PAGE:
The British Empire and Commonwealth
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The British Empire and Commonwealth

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Published by Christophers in London .
Written in English


  • Commonwealth of Nations.

Book details:

Edition Notes

Bibliography: p. 391-395.

Statementby D. C. Somervell and Heather Harvey.
ContributionsHarvey, Heather J. joint author.
LC ClassificationsDA16 .S62
The Physical Object
Pagination444 p.
Number of Pages444
ID Numbers
Open LibraryOL5817894M
LC Control Number61002946

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Read the full-text online edition of The Historiography of the British Empire-Commonwealth: Trends, Interpretations and Resources (). Home» Browse» Books» Book details, The Historiography of the British.   British Empire, a worldwide system of dependencies— colonies, protectorates, and other territories—that over a span of some three centuries was brought under the sovereignty of the crown of Great Britain and the administration of the British government. The policy of granting or recognizing significant degrees of self-government by dependencies, which was favoured . Other parts of the empire, notably in Africa, gained independence and subsequently joined the Commonwealth. In Hong Kong passed to China and, in the opinion of many historians, the British Empire definitively ended. While the empire may have faded into history, Great Britain still continues to administer many dependencies throughout the world. In The Rise and Fall of the British Empire, Lawrence James has written a comprehensive, perceptive, and insightful history of the British Empire. Spanning the years from to the present day, this critically acclaimed book combines Cited by:

The Miracle Mile: Stories of the British Empire & Commonwealth Games. likes. Info on soon-to-be-published book, The Miracle Mile: Stories of the British Empire and Commonwealth Games, Followers: Using primary and secondary documentary sources, this reader negotiates the many trends and concerns in recent debates to provide a broad-based, comparative history of the British Empire. Selected readings are presented within a chronological framework, from the origins of empire to decolonization and beyond. The Commonwealth of Nations, generally known simply as the Commonwealth, is a political association of 54 member states, nearly all former territories of the British Empire. The chief institutions of the organisation are the Commonwealth Secretariat, which focuses on intergovernmental aspects, and the Commonwealth Foundation, which focuses on non Headquarters: Marlborough House, London, . In the British Empire was a global power, with direct or de facto political and economic control of 25% of the world's population, and 30% of its land mass. The contribution of the British Empire and Commonwealth in terms of manpower and materiel was critical to the Allied war effort.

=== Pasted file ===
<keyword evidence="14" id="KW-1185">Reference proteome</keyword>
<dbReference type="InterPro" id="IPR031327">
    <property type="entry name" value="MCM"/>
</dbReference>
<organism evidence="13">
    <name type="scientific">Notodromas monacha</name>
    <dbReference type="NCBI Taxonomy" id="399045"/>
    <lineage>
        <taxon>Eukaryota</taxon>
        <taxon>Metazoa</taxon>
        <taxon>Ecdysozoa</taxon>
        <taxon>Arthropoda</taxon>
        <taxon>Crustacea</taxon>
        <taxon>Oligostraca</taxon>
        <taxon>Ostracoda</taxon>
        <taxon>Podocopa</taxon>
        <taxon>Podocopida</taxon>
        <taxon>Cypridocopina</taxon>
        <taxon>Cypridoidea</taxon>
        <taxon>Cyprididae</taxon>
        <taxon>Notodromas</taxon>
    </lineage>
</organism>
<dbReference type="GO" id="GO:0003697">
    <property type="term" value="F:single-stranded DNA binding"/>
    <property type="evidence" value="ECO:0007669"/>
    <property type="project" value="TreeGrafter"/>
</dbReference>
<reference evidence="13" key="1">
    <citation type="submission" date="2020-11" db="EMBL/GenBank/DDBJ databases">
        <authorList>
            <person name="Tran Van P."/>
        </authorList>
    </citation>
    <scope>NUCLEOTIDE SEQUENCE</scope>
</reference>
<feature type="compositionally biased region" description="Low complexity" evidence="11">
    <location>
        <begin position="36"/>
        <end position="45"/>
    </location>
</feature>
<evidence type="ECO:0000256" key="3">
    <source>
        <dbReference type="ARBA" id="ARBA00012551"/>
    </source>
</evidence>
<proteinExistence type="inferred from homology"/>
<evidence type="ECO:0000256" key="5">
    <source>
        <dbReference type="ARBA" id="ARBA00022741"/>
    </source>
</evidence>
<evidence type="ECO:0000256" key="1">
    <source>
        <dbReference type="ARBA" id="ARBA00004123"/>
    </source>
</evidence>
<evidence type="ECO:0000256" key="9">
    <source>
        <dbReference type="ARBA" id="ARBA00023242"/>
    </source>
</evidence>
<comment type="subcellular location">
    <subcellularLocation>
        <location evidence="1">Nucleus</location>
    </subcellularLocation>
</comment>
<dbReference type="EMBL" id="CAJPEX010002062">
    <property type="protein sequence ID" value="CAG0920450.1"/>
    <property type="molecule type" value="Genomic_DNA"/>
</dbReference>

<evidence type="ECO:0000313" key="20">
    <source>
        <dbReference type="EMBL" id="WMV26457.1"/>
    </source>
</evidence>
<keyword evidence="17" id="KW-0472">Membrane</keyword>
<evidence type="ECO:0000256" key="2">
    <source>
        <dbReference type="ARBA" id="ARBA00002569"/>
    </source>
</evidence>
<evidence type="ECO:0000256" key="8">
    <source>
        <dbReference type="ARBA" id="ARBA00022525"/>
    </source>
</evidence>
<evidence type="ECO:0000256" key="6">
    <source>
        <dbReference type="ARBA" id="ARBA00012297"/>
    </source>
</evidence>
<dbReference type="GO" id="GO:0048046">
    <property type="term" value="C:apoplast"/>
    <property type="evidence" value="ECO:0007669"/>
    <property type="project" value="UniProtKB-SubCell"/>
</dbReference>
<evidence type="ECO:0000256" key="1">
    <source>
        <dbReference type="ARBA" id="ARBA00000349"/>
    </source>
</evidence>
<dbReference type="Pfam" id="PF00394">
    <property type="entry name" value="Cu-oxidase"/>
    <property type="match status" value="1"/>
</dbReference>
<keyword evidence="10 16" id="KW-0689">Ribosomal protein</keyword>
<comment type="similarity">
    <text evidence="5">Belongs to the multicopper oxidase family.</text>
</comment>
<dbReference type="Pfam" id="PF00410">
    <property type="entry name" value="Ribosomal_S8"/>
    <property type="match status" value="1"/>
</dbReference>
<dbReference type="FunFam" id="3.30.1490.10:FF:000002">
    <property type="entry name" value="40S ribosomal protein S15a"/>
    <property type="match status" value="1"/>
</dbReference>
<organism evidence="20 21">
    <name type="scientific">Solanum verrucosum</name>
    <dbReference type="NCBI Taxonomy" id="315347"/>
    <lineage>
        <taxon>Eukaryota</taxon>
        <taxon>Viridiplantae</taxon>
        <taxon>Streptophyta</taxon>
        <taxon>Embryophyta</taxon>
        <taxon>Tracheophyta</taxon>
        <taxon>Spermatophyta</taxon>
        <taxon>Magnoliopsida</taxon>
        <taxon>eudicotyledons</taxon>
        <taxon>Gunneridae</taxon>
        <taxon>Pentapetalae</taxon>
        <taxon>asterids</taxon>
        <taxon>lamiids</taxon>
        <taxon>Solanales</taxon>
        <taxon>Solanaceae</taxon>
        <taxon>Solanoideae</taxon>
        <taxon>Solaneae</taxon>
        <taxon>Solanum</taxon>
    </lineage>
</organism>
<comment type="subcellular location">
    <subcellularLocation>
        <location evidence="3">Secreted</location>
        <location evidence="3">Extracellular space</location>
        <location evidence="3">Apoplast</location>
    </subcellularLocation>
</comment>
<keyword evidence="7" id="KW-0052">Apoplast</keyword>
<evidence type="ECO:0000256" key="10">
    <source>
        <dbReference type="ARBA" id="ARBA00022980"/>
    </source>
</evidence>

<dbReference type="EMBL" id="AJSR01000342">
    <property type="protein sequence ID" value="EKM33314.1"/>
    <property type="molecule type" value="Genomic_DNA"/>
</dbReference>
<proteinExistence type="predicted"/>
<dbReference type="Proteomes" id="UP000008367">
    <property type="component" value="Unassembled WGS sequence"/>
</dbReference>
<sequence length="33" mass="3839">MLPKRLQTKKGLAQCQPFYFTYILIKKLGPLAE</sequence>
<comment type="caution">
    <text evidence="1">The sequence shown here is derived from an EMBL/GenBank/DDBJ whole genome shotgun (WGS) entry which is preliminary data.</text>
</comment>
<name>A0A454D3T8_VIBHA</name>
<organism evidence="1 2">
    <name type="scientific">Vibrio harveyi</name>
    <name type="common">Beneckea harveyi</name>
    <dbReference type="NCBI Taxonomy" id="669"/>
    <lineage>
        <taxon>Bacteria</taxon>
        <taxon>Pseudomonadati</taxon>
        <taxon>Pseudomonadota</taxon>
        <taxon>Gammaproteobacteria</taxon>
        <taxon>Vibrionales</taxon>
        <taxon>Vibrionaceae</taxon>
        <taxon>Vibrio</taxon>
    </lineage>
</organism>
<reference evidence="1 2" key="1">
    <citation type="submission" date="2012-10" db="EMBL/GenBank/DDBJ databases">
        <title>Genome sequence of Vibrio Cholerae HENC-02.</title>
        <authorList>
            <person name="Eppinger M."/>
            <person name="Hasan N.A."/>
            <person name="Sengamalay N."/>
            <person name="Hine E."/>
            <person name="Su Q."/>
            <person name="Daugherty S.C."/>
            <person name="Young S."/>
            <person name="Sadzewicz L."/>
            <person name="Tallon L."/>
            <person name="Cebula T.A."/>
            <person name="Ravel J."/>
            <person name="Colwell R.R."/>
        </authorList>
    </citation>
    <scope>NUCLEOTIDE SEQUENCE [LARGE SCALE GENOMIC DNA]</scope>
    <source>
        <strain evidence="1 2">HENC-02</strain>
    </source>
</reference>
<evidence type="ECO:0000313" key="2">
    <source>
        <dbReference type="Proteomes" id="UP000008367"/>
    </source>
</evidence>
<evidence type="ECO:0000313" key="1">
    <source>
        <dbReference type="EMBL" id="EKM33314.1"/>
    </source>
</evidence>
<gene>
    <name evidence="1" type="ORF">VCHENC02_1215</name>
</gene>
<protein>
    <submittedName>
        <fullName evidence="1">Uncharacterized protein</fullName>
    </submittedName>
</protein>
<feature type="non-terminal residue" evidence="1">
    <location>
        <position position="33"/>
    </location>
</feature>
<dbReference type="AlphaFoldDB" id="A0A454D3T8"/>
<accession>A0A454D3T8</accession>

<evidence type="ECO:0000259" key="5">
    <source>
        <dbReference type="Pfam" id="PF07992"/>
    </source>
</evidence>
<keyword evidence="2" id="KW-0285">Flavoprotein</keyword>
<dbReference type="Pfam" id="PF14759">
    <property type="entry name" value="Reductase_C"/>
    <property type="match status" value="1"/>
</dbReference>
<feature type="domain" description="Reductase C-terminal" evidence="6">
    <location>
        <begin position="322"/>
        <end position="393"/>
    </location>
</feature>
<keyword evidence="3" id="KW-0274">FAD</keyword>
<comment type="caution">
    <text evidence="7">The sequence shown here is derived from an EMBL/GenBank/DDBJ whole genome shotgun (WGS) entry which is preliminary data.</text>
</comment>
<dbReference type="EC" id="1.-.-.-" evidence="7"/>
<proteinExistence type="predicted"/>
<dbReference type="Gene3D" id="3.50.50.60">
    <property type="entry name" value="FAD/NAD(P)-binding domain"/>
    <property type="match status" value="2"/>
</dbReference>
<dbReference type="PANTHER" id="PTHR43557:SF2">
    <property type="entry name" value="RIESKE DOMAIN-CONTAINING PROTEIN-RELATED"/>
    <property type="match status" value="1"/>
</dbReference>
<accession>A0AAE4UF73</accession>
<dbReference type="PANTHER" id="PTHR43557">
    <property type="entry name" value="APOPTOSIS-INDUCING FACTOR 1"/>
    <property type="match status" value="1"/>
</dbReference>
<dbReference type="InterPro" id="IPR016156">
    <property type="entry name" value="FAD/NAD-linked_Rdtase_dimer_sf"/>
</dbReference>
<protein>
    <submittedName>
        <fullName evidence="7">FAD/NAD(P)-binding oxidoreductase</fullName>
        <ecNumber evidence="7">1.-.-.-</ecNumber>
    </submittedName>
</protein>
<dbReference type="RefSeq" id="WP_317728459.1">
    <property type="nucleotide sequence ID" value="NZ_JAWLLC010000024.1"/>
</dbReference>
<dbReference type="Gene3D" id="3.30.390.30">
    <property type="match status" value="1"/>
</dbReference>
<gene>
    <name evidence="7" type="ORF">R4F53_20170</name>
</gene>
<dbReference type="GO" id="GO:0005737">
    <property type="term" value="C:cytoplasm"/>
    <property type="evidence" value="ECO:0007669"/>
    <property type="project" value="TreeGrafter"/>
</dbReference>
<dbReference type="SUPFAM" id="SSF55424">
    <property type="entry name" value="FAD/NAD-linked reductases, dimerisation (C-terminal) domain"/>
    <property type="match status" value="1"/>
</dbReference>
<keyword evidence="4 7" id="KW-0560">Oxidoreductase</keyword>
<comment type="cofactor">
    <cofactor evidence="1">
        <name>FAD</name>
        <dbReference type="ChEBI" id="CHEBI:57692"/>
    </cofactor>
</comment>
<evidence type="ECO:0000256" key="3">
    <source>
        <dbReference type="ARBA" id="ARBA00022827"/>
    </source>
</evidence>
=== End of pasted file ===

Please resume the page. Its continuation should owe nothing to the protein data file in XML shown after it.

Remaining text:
A book entitled Ireland and the British Empire might well have been pub-lished any time between and Then the character of its author and the nature of its contents would have been entirely predictable. Our likely author would have been a public man-of-letters of Protestant back-. From its modest to its recent disappearance, the British Empire was an extraordinary and paradoxical entity. North America, Africa, South and Southeast Asia and Australasia and innumerable small islands and territories have been fundamentally shaped - economically, socially and politically - by a nation whose imperial drive came from a bewildering mixture of rapacity . And thus the ancient world passed from empire to commonwealth. Usually, as Fowden notes, historians tell a story of Rome evolving into the medieval commonwealth of Western, Latin Christendom. But Constantine's unwitting legacy lay in the pattern of the several commonwealths that succeeded to the Roman Empire. Genre/Form: History: Additional Physical Format: Online version: Somervell, D.C. (David Churchill), British Empire and Commonwealth. London, Christophers.